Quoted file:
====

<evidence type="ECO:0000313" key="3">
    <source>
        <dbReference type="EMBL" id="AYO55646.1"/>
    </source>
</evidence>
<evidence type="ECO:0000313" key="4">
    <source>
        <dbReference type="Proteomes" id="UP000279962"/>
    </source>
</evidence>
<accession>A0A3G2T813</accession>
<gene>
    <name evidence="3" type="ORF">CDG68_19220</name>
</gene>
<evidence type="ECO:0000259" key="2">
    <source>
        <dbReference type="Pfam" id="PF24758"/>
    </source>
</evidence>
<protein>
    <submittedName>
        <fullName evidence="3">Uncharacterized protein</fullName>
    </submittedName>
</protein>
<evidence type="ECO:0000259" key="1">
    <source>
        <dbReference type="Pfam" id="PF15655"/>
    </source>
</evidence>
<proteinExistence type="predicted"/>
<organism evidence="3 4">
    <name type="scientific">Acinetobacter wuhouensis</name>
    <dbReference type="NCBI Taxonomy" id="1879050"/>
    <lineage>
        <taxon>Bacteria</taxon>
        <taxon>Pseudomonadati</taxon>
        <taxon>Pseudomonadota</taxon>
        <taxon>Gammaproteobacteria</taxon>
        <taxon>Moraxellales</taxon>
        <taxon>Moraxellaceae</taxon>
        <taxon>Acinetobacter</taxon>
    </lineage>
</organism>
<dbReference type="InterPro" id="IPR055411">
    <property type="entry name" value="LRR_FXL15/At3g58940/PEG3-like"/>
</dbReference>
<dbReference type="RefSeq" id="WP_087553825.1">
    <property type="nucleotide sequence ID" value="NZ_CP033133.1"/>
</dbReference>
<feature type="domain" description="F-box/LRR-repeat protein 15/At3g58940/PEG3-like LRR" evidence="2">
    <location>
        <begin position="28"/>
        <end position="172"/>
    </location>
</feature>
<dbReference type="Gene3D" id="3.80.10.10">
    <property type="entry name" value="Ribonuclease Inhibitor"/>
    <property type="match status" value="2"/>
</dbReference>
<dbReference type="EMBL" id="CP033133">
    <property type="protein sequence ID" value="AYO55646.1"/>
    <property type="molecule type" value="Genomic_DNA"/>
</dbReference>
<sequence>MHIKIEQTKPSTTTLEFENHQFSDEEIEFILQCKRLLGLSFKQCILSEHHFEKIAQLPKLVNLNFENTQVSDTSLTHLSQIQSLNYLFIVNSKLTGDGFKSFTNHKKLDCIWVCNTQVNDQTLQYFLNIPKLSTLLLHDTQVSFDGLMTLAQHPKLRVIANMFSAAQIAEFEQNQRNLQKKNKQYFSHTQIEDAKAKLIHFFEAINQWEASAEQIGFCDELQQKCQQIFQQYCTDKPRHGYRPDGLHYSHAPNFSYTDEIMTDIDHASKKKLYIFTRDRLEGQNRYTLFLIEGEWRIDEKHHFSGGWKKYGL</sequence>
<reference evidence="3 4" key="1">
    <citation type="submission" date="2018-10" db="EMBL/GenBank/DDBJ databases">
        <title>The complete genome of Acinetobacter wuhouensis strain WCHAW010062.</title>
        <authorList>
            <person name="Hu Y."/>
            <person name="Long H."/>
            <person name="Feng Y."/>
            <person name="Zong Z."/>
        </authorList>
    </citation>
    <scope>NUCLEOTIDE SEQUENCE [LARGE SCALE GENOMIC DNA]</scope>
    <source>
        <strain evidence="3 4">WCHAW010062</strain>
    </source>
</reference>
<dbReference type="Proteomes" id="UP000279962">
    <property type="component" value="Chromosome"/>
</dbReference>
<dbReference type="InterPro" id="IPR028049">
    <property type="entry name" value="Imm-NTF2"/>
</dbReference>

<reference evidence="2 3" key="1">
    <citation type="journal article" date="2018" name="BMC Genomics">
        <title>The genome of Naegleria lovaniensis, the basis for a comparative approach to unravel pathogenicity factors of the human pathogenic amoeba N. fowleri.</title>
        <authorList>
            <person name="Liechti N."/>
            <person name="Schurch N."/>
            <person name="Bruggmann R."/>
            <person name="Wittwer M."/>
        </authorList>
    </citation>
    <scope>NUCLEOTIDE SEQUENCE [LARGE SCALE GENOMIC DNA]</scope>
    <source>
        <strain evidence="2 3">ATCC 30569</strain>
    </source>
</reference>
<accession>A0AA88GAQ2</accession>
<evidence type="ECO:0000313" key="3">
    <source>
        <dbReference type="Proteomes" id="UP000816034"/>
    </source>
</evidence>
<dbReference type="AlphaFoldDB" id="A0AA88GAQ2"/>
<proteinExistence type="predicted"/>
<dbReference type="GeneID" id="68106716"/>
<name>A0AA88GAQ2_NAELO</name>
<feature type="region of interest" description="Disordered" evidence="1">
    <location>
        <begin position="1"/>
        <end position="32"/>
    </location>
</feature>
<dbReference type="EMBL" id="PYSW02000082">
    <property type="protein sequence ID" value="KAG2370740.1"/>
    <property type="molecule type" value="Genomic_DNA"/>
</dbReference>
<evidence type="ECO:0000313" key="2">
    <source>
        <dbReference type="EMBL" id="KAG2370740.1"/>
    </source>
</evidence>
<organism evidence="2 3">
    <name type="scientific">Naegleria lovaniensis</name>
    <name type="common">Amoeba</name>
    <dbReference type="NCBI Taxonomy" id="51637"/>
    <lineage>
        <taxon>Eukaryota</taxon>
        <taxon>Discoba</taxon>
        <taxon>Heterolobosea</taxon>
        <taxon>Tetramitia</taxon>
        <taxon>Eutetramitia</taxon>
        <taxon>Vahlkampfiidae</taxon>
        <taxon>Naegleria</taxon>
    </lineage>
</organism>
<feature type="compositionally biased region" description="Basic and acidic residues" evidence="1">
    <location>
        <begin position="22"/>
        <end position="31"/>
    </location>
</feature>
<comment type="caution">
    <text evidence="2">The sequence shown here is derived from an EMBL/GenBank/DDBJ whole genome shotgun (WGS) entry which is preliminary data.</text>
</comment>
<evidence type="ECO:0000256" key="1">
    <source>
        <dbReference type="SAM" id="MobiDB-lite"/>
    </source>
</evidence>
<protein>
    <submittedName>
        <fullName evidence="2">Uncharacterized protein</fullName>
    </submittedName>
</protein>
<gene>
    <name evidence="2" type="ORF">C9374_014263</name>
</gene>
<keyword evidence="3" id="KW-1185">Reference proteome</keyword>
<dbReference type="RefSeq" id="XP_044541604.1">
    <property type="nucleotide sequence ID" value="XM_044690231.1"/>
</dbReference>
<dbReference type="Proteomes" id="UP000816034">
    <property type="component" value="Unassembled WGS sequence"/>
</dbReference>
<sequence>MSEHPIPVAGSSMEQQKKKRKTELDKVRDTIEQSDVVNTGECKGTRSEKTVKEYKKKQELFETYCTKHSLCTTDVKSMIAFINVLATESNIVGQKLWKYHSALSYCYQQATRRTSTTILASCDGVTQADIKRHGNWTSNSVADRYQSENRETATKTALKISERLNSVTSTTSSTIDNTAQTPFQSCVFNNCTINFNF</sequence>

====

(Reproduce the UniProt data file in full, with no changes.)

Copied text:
<evidence type="ECO:0000313" key="3">
    <source>
        <dbReference type="EMBL" id="AYO55646.1"/>
    </source>
</evidence>
<evidence type="ECO:0000313" key="4">
    <source>
        <dbReference type="Proteomes" id="UP000279962"/>
    </source>
</evidence>
<accession>A0A3G2T813</accession>
<gene>
    <name evidence="3" type="ORF">CDG68_19220</name>
</gene>
<evidence type="ECO:0000259" key="2">
    <source>
        <dbReference type="Pfam" id="PF24758"/>
    </source>
</evidence>
<protein>
    <submittedName>
        <fullName evidence="3">Uncharacterized protein</fullName>
    </submittedName>
</protein>
<evidence type="ECO:0000259" key="1">
    <source>
        <dbReference type="Pfam" id="PF15655"/>
    </source>
</evidence>
<proteinExistence type="predicted"/>
<organism evidence="3 4">
    <name type="scientific">Acinetobacter wuhouensis</name>
    <dbReference type="NCBI Taxonomy" id="1879050"/>
    <lineage>
        <taxon>Bacteria</taxon>
        <taxon>Pseudomonadati</taxon>
        <taxon>Pseudomonadota</taxon>
        <taxon>Gammaproteobacteria</taxon>
        <taxon>Moraxellales</taxon>
        <taxon>Moraxellaceae</taxon>
        <taxon>Acinetobacter</taxon>
    </lineage>
</organism>
<dbReference type="InterPro" id="IPR055411">
    <property type="entry name" value="LRR_FXL15/At3g58940/PEG3-like"/>
</dbReference>
<dbReference type="RefSeq" id="WP_087553825.1">
    <property type="nucleotide sequence ID" value="NZ_CP033133.1"/>
</dbReference>
<feature type="domain" description="F-box/LRR-repeat protein 15/At3g58940/PEG3-like LRR" evidence="2">
    <location>
        <begin position="28"/>
        <end position="172"/>
    </location>
</feature>
<dbReference type="Gene3D" id="3.80.10.10">
    <property type="entry name" value="Ribonuclease Inhibitor"/>
    <property type="match status" value="2"/>
</dbReference>
<dbReference type="EMBL" id="CP033133">
    <property type="protein sequence ID" value="AYO55646.1"/>
    <property type="molecule type" value="Genomic_DNA"/>
</dbReference>
<sequence>MHIKIEQTKPSTTTLEFENHQFSDEEIEFILQCKRLLGLSFKQCILSEHHFEKIAQLPKLVNLNFENTQVSDTSLTHLSQIQSLNYLFIVNSKLTGDGFKSFTNHKKLDCIWVCNTQVNDQTLQYFLNIPKLSTLLLHDTQVSFDGLMTLAQHPKLRVIANMFSAAQIAEFEQNQRNLQKKNKQYFSHTQIEDAKAKLIHFFEAINQWEASAEQIGFCDELQQKCQQIFQQYCTDKPRHGYRPDGLHYSHAPNFSYTDEIMTDIDHASKKKLYIFTRDRLEGQNRYTLFLIEGEWRIDEKHHFSGGWKKYGL</sequence>
<reference evidence="3 4" key="1">
    <citation type="submission" date="2018-10" db="EMBL/GenBank/DDBJ databases">
        <title>The complete genome of Acinetobacter wuhouensis strain WCHAW010062.</title>
        <authorList>
            <person name="Hu Y."/>
            <person name="Long H."/>
            <person name="Feng Y."/>
            <person name="Zong Z."/>
        </authorList>
    </citation>
    <scope>NUCLEOTIDE SEQUENCE [LARGE SCALE GENOMIC DNA]</scope>
    <source>
        <strain evidence="3 4">WCHAW010062</strain>
    </source>
</reference>
<dbReference type="Proteomes" id="UP000279962">
    <property type="component" value="Chromosome"/>
</dbReference>
<dbReference type="InterPro" id="IPR028049">
    <property type="entry name" value="Imm-NTF2"/>
</dbReference>

<reference evidence="2 3" key="1">
    <citation type="journal article" date="2018" name="BMC Genomics">
        <title>The genome of Naegleria lovaniensis, the basis for a comparative approach to unravel pathogenicity factors of the human pathogenic amoeba N. fowleri.</title>
        <authorList>
            <person name="Liechti N."/>
            <person name="Schurch N."/>
            <person name="Bruggmann R."/>
            <person name="Wittwer M."/>
        </authorList>
    </citation>
    <scope>NUCLEOTIDE SEQUENCE [LARGE SCALE GENOMIC DNA]</scope>
    <source>
        <strain evidence="2 3">ATCC 30569</strain>
    </source>
</reference>
<accession>A0AA88GAQ2</accession>
<evidence type="ECO:0000313" key="3">
    <source>
        <dbReference type="Proteomes" id="UP000816034"/>
    </source>
</evidence>
<dbReference type="AlphaFoldDB" id="A0AA88GAQ2"/>
<proteinExistence type="predicted"/>
<dbReference type="GeneID" id="68106716"/>
<name>A0AA88GAQ2_NAELO</name>
<feature type="region of interest" description="Disordered" evidence="1">
    <location>
        <begin position="1"/>
        <end position="32"/>
    </location>
</feature>
<dbReference type="EMBL" id="PYSW02000082">
    <property type="protein sequence ID" value="KAG2370740.1"/>
    <property type="molecule type" value="Genomic_DNA"/>
</dbReference>
<evidence type="ECO:0000313" key="2">
    <source>
        <dbReference type="EMBL" id="KAG2370740.1"/>
    </source>
</evidence>
<organism evidence="2 3">
    <name type="scientific">Naegleria lovaniensis</name>
    <name type="common">Amoeba</name>
    <dbReference type="NCBI Taxonomy" id="51637"/>
    <lineage>
        <taxon>Eukaryota</taxon>
        <taxon>Discoba</taxon>
        <taxon>Heterolobosea</taxon>
        <taxon>Tetramitia</taxon>
        <taxon>Eutetramitia</taxon>
        <taxon>Vahlkampfiidae</taxon>
        <taxon>Naegleria</taxon>
    </lineage>
</organism>
<feature type="compositionally biased region" description="Basic and acidic residues" evidence="1">
    <location>
        <begin position="22"/>
        <end position="31"/>
    </location>
</feature>
<comment type="caution">
    <text evidence="2">The sequence shown here is derived from an EMBL/GenBank/DDBJ whole genome shotgun (WGS) entry which is preliminary data.</text>
</comment>
<evidence type="ECO:0000256" key="1">
    <source>
        <dbReference type="SAM" id="MobiDB-lite"/>
    </source>
</evidence>
<protein>
    <submittedName>
        <fullName evidence="2">Uncharacterized protein</fullName>
    </submittedName>
</protein>
<gene>
    <name evidence="2" type="ORF">C9374_014263</name>
</gene>
<keyword evidence="3" id="KW-1185">Reference proteome</keyword>
<dbReference type="RefSeq" id="XP_044541604.1">
    <property type="nucleotide sequence ID" value="XM_044690231.1"/>
</dbReference>
<dbReference type="Proteomes" id="UP000816034">
    <property type="component" value="Unassembled WGS sequence"/>
</dbReference>
<sequence>MSEHPIPVAGSSMEQQKKKRKTELDKVRDTIEQSDVVNTGECKGTRSEKTVKEYKKKQELFETYCTKHSLCTTDVKSMIAFINVLATESNIVGQKLWKYHSALSYCYQQATRRTSTTILASCDGVTQADIKRHGNWTSNSVADRYQSENRETATKTALKISERLNSVTSTTSSTIDNTAQTPFQSCVFNNCTINFNF</sequence>